Project Monterey, the joint venture between Dell, VMware, and Nvidia to put vSphere on a DPU (data processing unit) to offload storage and networking tasks from a host x86 CPU, appears to be in the R&D waiting room, with wannabe VMware acquirer Broadcom not publicly confirming support for it and VMware itself not offering even half-hearted backing.
Started in 2020 by VMware and Nvidia, the Monterey initiative was introduced as a new security model that offloads hypervisor, networking, security, and storage tasks from the CPU to the DPU.
Yet since Broadcom confirmed its intent to buy VMware, the fate of Project Monterey has been called into question. The EU Commission previously looked into the competitive implications of the acquisition and, among its concerns, said in December: “In 2020, VMware launched Project Monterey with three SmartNICs sellers (NVIDIA, Intel and AMD Pensando). Broadcom may decrease VMware’s involvement in Project Monterey to protect its own NICs revenues. This could hamper innovation to the detriment of customers.”
Fast-forward to July and the EC conditionally approved the takeover of VMware, saying: ”Broadcom would have no economic incentive to hinder the development of SmartNICs by other providers by decreasing VMware’s involvement in Project Monterey, an ongoing cooperation with three other SmartNICs sellers (NVIDIA, Intel and AMD Pensando), as such foreclosure would not be profitable.”
However, B&F asked Broadcom for its view on Project Monterey this month and a company spokesperson said: “I’m afraid Broadcom can’t answer this one,” which isn’t exactly a glowing confirmation of its involvement.
Others were more definitive. Dell told us: “We plan to continue our VMware collaboration to support vSphere Distributed Services Engine (previously known as Project Monterey) with our latest generation VxRail systems, which provides the most flexible configurations of any generation to date. We have enabled configurations for a variety of use cases including GPUs, DPUs and increased storage density with rear drives.”
VMware has a microsite for the vSphere Distributed Services Engine (vDSE) with text, a video, and a downloadable ebook. The intent is to provide supercharged workload performance with the DPU’s host server infrastructure offload functions. The structure behind this is to have a vSphere ESXi hypervisor on the DPU run VMware infrastructure app services: vSphere Distributed switch, NSX Networking, and NSX Distributed Firewall, storage services and infrastructure management, for example.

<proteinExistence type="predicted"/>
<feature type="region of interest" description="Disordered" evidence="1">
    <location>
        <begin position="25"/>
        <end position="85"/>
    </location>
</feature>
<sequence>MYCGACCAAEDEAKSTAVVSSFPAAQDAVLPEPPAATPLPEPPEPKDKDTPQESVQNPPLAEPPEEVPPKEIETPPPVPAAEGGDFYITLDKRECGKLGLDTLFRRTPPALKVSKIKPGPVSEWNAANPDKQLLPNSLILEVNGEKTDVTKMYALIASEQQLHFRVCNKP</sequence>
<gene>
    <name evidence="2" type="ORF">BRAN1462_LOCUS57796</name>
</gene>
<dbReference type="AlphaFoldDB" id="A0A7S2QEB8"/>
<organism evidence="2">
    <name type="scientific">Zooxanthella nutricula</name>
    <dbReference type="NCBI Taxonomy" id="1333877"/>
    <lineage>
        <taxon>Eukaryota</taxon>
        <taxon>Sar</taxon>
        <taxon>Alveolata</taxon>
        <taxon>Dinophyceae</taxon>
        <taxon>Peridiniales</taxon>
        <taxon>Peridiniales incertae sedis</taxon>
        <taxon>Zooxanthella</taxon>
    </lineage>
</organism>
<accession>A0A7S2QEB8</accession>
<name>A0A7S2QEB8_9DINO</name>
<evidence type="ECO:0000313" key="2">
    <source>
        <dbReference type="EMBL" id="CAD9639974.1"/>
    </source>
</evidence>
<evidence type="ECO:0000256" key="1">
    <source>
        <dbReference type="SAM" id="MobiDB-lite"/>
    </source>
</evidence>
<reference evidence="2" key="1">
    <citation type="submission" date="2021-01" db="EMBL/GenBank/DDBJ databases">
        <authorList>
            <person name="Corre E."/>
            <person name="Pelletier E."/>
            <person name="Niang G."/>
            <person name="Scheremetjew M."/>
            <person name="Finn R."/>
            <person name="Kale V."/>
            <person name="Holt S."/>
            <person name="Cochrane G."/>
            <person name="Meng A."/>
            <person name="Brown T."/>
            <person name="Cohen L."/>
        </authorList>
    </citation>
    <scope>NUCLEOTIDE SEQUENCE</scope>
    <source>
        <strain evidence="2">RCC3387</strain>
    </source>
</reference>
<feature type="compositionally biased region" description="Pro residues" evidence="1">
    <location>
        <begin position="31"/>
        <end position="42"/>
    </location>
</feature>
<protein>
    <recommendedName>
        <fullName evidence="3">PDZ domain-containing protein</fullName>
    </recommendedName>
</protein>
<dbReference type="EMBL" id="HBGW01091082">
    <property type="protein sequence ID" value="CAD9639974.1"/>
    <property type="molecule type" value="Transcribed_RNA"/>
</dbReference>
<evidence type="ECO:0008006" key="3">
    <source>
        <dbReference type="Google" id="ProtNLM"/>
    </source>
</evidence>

A diagram shows how these are related:
The text says that vDSE’s NSX Distributed Firewall is available as a tech preview; NSX Distributed Firewall being available as a beta feature in NVX v4. The ebook also notes that having bare metal Windows and Linux OSes on the DPU, plus Storage Services, and Infrastructure Management are not available in vSphere 8. Presumably we’ll need a future vSphere release to bring these functionalities to the DPU.
The ebook discusses a vendor ecosystem comprising Dell, Intel, HPE, Lenovo, Nvidia, Pensando, and VMware.
Substantial involvement. But recent comments from VMware at VMworld Explore in Las Vegas cast a shadow over this: the port of ESXi to Arm for the BlueField system was experimental. VMware CTO Kit Colbert said: “As we look forward we are continuing to evaluate supporting the mainboard processor.”
All CEO Raghu Raghuram would say is that VMware is considering taking its virtual storage and networking tech to Arm. In other words, there is no current commitment to keep supporting the vDSE software stack on BlueField DPUs or other Arm-powered DPUs and SmartNICs.